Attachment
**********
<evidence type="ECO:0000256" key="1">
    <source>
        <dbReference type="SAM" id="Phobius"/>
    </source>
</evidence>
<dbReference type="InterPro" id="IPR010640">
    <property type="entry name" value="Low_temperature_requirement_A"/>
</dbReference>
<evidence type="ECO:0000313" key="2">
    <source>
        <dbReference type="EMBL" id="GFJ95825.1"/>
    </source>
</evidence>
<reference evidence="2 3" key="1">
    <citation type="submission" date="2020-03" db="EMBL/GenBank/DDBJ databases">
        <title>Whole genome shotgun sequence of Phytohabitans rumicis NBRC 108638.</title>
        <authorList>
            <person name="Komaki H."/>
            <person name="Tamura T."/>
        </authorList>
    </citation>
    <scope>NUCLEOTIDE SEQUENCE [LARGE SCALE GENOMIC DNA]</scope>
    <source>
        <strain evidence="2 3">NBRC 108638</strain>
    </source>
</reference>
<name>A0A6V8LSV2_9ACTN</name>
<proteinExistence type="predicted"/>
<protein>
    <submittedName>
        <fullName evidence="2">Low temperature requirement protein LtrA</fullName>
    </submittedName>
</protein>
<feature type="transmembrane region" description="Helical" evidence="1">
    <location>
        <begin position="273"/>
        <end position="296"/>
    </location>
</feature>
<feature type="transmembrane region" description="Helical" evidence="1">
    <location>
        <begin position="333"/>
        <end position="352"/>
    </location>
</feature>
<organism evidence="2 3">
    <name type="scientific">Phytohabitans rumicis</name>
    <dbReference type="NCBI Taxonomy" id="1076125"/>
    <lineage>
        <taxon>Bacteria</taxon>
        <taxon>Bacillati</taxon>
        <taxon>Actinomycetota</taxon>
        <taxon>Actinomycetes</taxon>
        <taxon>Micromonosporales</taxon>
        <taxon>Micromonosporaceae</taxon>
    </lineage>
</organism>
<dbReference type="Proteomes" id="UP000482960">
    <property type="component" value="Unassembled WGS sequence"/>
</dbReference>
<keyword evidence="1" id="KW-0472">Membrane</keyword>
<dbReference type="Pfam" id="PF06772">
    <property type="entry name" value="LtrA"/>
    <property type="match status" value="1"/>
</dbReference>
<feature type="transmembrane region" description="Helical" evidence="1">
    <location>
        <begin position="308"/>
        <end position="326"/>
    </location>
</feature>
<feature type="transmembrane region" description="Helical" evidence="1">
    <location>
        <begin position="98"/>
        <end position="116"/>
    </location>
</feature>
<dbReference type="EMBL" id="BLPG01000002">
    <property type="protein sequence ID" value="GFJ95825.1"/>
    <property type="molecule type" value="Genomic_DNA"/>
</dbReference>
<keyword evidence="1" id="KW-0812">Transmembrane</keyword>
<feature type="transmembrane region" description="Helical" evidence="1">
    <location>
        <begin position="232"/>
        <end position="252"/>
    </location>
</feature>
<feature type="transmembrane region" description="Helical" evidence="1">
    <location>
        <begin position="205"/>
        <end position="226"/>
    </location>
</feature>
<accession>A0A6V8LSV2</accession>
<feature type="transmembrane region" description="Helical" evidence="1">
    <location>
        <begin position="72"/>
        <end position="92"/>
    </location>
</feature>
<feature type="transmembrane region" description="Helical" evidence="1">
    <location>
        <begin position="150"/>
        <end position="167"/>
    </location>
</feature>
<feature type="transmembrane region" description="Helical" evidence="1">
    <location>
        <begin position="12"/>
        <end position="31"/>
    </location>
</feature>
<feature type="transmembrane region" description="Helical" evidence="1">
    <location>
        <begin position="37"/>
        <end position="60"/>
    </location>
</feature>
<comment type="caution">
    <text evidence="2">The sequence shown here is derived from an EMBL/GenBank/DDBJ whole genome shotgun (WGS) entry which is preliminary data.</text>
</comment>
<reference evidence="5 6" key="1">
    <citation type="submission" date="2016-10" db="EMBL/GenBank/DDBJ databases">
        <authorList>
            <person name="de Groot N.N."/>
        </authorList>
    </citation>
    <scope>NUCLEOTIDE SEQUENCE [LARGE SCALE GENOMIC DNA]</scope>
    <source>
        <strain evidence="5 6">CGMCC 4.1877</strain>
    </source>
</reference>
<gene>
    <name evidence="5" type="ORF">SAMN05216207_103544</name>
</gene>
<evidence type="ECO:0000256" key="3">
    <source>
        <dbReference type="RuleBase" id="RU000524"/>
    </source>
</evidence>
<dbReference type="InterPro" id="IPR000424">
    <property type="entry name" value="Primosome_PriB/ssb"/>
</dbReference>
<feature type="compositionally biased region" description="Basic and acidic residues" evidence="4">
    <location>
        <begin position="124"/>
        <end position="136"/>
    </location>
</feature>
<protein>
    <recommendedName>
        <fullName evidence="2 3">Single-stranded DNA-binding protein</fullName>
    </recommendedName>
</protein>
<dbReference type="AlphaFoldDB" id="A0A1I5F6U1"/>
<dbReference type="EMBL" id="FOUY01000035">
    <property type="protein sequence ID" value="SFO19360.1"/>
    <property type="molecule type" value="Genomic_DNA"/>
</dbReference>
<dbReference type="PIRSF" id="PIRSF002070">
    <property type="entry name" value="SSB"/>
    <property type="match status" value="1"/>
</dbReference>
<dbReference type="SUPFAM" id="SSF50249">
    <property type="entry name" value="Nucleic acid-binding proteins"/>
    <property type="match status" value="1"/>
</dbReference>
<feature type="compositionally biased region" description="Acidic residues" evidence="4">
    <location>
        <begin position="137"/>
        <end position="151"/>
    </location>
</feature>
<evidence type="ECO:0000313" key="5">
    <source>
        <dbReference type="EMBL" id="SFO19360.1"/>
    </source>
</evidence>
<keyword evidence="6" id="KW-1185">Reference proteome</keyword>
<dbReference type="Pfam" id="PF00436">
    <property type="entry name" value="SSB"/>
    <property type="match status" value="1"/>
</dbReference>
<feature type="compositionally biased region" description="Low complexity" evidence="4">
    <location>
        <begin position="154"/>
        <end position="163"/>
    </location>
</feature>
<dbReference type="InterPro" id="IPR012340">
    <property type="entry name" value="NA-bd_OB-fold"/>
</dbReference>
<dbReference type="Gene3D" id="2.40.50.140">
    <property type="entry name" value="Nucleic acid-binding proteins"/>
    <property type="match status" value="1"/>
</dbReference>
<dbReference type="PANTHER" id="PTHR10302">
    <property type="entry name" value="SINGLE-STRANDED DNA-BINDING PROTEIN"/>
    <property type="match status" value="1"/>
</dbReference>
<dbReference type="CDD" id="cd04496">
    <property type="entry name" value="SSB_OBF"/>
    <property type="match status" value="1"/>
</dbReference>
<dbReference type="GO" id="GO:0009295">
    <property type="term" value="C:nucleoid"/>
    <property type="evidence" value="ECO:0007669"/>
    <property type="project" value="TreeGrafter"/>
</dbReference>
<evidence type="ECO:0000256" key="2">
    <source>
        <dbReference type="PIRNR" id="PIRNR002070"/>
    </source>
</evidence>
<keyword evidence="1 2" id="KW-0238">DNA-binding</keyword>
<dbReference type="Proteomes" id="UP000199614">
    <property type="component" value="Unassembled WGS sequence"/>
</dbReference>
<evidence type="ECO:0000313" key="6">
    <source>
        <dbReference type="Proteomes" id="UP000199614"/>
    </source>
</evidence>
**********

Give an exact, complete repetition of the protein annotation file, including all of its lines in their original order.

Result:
<evidence type="ECO:0000256" key="1">
    <source>
        <dbReference type="SAM" id="Phobius"/>
    </source>
</evidence>
<dbReference type="InterPro" id="IPR010640">
    <property type="entry name" value="Low_temperature_requirement_A"/>
</dbReference>
<evidence type="ECO:0000313" key="2">
    <source>
        <dbReference type="EMBL" id="GFJ95825.1"/>
    </source>
</evidence>
<reference evidence="2 3" key="1">
    <citation type="submission" date="2020-03" db="EMBL/GenBank/DDBJ databases">
        <title>Whole genome shotgun sequence of Phytohabitans rumicis NBRC 108638.</title>
        <authorList>
            <person name="Komaki H."/>
            <person name="Tamura T."/>
        </authorList>
    </citation>
    <scope>NUCLEOTIDE SEQUENCE [LARGE SCALE GENOMIC DNA]</scope>
    <source>
        <strain evidence="2 3">NBRC 108638</strain>
    </source>
</reference>
<name>A0A6V8LSV2_9ACTN</name>
<proteinExistence type="predicted"/>
<protein>
    <submittedName>
        <fullName evidence="2">Low temperature requirement protein LtrA</fullName>
    </submittedName>
</protein>
<feature type="transmembrane region" description="Helical" evidence="1">
    <location>
        <begin position="273"/>
        <end position="296"/>
    </location>
</feature>
<feature type="transmembrane region" description="Helical" evidence="1">
    <location>
        <begin position="333"/>
        <end position="352"/>
    </location>
</feature>
<organism evidence="2 3">
    <name type="scientific">Phytohabitans rumicis</name>
    <dbReference type="NCBI Taxonomy" id="1076125"/>
    <lineage>
        <taxon>Bacteria</taxon>
        <taxon>Bacillati</taxon>
        <taxon>Actinomycetota</taxon>
        <taxon>Actinomycetes</taxon>
        <taxon>Micromonosporales</taxon>
        <taxon>Micromonosporaceae</taxon>
    </lineage>
</organism>
<dbReference type="Proteomes" id="UP000482960">
    <property type="component" value="Unassembled WGS sequence"/>
</dbReference>
<keyword evidence="1" id="KW-0472">Membrane</keyword>
<dbReference type="Pfam" id="PF06772">
    <property type="entry name" value="LtrA"/>
    <property type="match status" value="1"/>
</dbReference>
<feature type="transmembrane region" description="Helical" evidence="1">
    <location>
        <begin position="308"/>
        <end position="326"/>
    </location>
</feature>
<feature type="transmembrane region" description="Helical" evidence="1">
    <location>
        <begin position="98"/>
        <end position="116"/>
    </location>
</feature>
<dbReference type="EMBL" id="BLPG01000002">
    <property type="protein sequence ID" value="GFJ95825.1"/>
    <property type="molecule type" value="Genomic_DNA"/>
</dbReference>
<keyword evidence="1" id="KW-0812">Transmembrane</keyword>
<feature type="transmembrane region" description="Helical" evidence="1">
    <location>
        <begin position="232"/>
        <end position="252"/>
    </location>
</feature>
<feature type="transmembrane region" description="Helical" evidence="1">
    <location>
        <begin position="205"/>
        <end position="226"/>
    </location>
</feature>
<accession>A0A6V8LSV2</accession>
<feature type="transmembrane region" description="Helical" evidence="1">
    <location>
        <begin position="72"/>
        <end position="92"/>
    </location>
</feature>
<feature type="transmembrane region" description="Helical" evidence="1">
    <location>
        <begin position="150"/>
        <end position="167"/>
    </location>
</feature>
<feature type="transmembrane region" description="Helical" evidence="1">
    <location>
        <begin position="12"/>
        <end position="31"/>
    </location>
</feature>
<feature type="transmembrane region" description="Helical" evidence="1">
    <location>
        <begin position="37"/>
        <end position="60"/>
    </location>
</feature>
<comment type="caution">
    <text evidence="2">The sequence shown here is derived from an EMBL/GenBank/DDBJ whole genome shotgun (WGS) entry which is preliminary data.</text>
</comment>
<reference evidence="5 6" key="1">
    <citation type="submission" date="2016-10" db="EMBL/GenBank/DDBJ databases">
        <authorList>
            <person name="de Groot N.N."/>
        </authorList>
    </citation>
    <scope>NUCLEOTIDE SEQUENCE [LARGE SCALE GENOMIC DNA]</scope>
    <source>
        <strain evidence="5 6">CGMCC 4.1877</strain>
    </source>
</reference>
<gene>
    <name evidence="5" type="ORF">SAMN05216207_103544</name>
</gene>
<evidence type="ECO:0000256" key="3">
    <source>
        <dbReference type="RuleBase" id="RU000524"/>
    </source>
</evidence>
<dbReference type="InterPro" id="IPR000424">
    <property type="entry name" value="Primosome_PriB/ssb"/>
</dbReference>
<feature type="compositionally biased region" description="Basic and acidic residues" evidence="4">
    <location>
        <begin position="124"/>
        <end position="136"/>
    </location>
</feature>
<protein>
    <recommendedName>
        <fullName evidence="2 3">Single-stranded DNA-binding protein</fullName>
    </recommendedName>
</protein>
<dbReference type="AlphaFoldDB" id="A0A1I5F6U1"/>
<dbReference type="EMBL" id="FOUY01000035">
    <property type="protein sequence ID" value="SFO19360.1"/>
    <property type="molecule type" value="Genomic_DNA"/>
</dbReference>
<dbReference type="PIRSF" id="PIRSF002070">
    <property type="entry name" value="SSB"/>
    <property type="match status" value="1"/>
</dbReference>
<dbReference type="SUPFAM" id="SSF50249">
    <property type="entry name" value="Nucleic acid-binding proteins"/>
    <property type="match status" value="1"/>
</dbReference>
<feature type="compositionally biased region" description="Acidic residues" evidence="4">
    <location>
        <begin position="137"/>
        <end position="151"/>
    </location>
</feature>
<evidence type="ECO:0000313" key="5">
    <source>
        <dbReference type="EMBL" id="SFO19360.1"/>
    </source>
</evidence>
<keyword evidence="6" id="KW-1185">Reference proteome</keyword>
<dbReference type="Pfam" id="PF00436">
    <property type="entry name" value="SSB"/>
    <property type="match status" value="1"/>
</dbReference>
<feature type="compositionally biased region" description="Low complexity" evidence="4">
    <location>
        <begin position="154"/>
        <end position="163"/>
    </location>
</feature>
<dbReference type="InterPro" id="IPR012340">
    <property type="entry name" value="NA-bd_OB-fold"/>
</dbReference>
<dbReference type="Gene3D" id="2.40.50.140">
    <property type="entry name" value="Nucleic acid-binding proteins"/>
    <property type="match status" value="1"/>
</dbReference>
<dbReference type="PANTHER" id="PTHR10302">
    <property type="entry name" value="SINGLE-STRANDED DNA-BINDING PROTEIN"/>
    <property type="match status" value="1"/>
</dbReference>
<dbReference type="CDD" id="cd04496">
    <property type="entry name" value="SSB_OBF"/>
    <property type="match status" value="1"/>
</dbReference>
<dbReference type="GO" id="GO:0009295">
    <property type="term" value="C:nucleoid"/>
    <property type="evidence" value="ECO:0007669"/>
    <property type="project" value="TreeGrafter"/>
</dbReference>
<evidence type="ECO:0000256" key="2">
    <source>
        <dbReference type="PIRNR" id="PIRNR002070"/>
    </source>
</evidence>
<keyword evidence="1 2" id="KW-0238">DNA-binding</keyword>
<dbReference type="Proteomes" id="UP000199614">
    <property type="component" value="Unassembled WGS sequence"/>
</dbReference>
<evidence type="ECO:0000313" key="6">
    <source>
        <dbReference type="Proteomes" id="UP000199614"/>
    </source>
</evidence>